Thanksgiving brings less than great news on the Oxford vaccine: Its tests used control groups that weren’t comparable, and its initial report kind of glossed over that by averaging the two together. One group got two equal doses of the vaccine. The other got an initial half dose, then a second full dose, and it responded better than the first.
But that second group also had a top age of 55 and the other group included older people. So what was responsible for the difference, age or dosage?
The control groups in the two different tests–those are the people who didn’t get the real vaccine–also got different placebos, which may or may not make a difference.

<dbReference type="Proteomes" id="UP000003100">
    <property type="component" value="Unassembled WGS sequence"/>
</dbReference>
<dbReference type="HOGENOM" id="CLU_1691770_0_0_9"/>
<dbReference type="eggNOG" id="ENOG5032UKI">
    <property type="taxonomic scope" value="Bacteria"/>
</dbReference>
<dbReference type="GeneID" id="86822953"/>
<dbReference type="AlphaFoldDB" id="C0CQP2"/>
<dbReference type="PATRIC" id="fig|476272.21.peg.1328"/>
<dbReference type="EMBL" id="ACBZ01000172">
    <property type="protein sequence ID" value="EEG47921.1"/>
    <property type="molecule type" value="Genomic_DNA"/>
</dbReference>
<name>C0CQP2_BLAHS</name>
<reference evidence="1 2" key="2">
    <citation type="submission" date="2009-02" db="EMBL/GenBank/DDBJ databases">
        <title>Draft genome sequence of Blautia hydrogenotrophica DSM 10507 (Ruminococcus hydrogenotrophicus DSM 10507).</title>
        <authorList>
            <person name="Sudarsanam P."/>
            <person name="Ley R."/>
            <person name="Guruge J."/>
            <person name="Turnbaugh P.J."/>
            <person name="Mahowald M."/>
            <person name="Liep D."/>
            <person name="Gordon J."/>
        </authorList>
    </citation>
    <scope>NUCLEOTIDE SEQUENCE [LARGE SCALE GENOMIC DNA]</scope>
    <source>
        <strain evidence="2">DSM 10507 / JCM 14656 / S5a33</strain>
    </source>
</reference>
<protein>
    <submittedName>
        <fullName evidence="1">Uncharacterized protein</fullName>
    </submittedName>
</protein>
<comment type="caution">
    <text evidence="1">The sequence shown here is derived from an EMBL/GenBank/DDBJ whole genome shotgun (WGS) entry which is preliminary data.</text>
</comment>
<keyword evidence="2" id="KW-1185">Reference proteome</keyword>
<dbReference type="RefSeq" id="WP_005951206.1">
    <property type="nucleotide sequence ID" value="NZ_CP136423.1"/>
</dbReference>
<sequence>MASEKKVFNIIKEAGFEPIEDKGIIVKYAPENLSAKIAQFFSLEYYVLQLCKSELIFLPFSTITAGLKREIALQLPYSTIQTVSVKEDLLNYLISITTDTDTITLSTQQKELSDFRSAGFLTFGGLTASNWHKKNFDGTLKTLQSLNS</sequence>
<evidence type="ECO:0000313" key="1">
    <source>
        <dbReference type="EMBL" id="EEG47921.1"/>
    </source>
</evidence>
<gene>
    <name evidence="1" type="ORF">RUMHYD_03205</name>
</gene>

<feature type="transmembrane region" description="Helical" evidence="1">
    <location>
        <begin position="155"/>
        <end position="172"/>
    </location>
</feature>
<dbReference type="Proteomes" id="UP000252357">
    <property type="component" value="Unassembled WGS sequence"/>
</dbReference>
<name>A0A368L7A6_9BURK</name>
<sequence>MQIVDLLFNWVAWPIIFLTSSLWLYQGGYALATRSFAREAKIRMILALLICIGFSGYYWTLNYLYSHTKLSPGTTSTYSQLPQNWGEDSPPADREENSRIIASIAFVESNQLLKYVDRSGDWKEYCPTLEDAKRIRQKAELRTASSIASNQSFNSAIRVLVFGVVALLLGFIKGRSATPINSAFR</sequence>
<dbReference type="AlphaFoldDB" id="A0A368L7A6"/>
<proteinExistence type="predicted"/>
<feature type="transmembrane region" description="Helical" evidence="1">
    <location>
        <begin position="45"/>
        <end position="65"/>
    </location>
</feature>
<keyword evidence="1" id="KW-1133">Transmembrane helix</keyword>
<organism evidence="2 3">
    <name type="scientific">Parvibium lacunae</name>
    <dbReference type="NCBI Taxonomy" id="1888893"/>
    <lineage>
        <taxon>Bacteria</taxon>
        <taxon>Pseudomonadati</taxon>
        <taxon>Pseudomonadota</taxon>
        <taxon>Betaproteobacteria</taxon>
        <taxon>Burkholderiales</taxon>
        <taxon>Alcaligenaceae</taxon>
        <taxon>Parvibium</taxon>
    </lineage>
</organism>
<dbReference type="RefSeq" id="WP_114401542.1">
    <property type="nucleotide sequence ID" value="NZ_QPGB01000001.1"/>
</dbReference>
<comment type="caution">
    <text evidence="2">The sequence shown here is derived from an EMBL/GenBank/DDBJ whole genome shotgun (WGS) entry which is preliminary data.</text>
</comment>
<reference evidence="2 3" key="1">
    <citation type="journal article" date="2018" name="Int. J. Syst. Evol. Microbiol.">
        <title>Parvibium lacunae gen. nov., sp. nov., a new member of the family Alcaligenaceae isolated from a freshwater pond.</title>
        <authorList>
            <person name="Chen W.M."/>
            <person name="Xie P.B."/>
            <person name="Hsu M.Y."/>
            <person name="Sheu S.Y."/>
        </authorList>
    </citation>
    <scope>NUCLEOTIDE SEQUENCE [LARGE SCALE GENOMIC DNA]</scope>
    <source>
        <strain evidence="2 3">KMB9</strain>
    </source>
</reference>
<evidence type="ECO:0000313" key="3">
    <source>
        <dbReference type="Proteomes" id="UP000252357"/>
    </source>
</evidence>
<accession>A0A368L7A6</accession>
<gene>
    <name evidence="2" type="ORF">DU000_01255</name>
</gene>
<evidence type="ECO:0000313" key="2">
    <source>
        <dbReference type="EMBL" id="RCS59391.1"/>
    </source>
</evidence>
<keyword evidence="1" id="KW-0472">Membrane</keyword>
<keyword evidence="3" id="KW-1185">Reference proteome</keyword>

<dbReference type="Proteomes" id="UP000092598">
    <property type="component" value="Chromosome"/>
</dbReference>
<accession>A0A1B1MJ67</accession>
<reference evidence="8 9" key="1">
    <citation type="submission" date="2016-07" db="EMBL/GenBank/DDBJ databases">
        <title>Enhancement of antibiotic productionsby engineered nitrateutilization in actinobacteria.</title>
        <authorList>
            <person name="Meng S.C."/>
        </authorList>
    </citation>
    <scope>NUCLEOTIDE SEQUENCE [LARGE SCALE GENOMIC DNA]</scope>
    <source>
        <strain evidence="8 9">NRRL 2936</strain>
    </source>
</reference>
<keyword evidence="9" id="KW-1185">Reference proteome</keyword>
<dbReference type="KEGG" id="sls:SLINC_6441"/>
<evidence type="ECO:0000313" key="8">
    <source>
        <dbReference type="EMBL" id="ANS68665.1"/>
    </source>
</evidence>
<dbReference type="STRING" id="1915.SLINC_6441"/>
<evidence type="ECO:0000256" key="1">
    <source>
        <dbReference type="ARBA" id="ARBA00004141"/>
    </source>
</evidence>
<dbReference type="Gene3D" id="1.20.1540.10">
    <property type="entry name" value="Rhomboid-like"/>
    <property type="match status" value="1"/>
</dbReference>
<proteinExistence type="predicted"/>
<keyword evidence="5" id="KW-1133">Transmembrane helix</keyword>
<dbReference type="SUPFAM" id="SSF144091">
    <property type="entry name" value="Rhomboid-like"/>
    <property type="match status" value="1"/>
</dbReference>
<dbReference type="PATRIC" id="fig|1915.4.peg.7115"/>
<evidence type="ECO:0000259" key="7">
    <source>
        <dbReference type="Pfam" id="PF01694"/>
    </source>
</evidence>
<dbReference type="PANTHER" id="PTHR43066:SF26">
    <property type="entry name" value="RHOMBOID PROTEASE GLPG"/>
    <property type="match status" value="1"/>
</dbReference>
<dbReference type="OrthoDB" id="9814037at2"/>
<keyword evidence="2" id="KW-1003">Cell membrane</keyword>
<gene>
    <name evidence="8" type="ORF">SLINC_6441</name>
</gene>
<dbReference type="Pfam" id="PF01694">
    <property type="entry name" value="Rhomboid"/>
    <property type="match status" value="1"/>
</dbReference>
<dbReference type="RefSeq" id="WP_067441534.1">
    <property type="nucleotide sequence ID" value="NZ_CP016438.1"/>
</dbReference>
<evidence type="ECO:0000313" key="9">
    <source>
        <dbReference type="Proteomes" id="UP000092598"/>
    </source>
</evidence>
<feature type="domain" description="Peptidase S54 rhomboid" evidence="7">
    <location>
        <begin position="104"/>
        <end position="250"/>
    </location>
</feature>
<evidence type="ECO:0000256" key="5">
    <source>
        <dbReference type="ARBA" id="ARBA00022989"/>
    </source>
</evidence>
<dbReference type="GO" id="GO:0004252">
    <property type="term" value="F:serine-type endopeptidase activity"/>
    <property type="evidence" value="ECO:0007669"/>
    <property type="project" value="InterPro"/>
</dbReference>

That initial half dose wasn’t a deliberate decision but a manufacturing mistake that seems to have paid off. Regulators were told about it at the time.
I’m not sure how much of a problem any of this is. An article in Wired makes it sound damn near skulldugerous. One in the Financial Times is more ho-hum about it. At this point, it’s worth knowing while we wait and see what the experts have to say.